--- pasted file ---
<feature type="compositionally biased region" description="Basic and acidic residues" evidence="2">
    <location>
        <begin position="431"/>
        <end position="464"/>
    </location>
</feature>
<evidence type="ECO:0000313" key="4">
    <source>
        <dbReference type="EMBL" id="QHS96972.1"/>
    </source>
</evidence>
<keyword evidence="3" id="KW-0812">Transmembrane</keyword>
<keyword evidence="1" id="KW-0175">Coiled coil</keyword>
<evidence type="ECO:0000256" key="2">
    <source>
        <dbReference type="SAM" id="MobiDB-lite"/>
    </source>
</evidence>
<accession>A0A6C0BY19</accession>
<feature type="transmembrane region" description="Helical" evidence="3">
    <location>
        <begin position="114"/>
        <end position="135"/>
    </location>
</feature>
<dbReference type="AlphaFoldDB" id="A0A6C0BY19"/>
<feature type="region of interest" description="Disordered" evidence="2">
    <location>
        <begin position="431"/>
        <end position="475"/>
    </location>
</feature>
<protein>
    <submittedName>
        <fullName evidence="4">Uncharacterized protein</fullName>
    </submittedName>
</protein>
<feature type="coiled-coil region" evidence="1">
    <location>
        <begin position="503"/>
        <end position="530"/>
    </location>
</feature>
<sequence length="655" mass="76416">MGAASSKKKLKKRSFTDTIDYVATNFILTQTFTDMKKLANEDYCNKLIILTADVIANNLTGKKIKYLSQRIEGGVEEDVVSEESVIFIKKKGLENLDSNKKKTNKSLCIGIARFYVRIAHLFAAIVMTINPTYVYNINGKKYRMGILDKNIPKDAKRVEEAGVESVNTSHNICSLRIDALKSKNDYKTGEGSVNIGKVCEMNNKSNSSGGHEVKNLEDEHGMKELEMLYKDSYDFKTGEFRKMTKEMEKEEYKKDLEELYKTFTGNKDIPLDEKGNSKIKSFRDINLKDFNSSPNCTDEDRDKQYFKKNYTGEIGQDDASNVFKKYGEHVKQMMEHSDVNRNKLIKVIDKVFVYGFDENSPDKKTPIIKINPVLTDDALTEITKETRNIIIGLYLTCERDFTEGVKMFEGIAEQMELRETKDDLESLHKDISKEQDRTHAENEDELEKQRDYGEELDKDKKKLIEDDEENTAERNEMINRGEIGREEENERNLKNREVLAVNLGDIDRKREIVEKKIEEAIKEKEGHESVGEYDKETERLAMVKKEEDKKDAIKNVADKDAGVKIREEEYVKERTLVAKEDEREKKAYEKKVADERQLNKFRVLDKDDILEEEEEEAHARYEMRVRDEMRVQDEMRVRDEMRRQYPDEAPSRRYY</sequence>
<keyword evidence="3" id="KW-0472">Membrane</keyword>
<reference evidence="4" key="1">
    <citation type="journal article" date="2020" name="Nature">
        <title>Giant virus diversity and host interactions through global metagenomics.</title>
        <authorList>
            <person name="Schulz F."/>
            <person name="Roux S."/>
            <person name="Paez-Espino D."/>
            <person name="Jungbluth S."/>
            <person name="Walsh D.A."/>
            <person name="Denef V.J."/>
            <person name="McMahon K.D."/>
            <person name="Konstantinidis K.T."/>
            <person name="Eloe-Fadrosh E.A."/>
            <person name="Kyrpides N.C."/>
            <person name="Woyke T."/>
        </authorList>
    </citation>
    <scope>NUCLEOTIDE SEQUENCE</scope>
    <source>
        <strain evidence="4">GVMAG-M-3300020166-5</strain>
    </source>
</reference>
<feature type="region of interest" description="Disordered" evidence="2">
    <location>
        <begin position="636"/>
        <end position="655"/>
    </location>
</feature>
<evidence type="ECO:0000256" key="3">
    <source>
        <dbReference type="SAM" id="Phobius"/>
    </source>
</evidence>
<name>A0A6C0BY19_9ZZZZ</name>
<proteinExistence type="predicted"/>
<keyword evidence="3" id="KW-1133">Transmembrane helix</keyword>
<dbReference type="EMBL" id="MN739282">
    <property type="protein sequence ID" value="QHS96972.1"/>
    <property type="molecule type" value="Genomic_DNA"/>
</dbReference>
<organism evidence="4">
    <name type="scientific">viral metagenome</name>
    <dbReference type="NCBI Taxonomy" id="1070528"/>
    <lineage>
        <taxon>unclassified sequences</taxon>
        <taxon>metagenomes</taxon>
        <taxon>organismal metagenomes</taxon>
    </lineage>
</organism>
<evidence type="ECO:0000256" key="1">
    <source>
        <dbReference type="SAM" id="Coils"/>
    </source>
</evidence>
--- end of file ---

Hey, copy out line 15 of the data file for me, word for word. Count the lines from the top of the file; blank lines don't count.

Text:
    <source>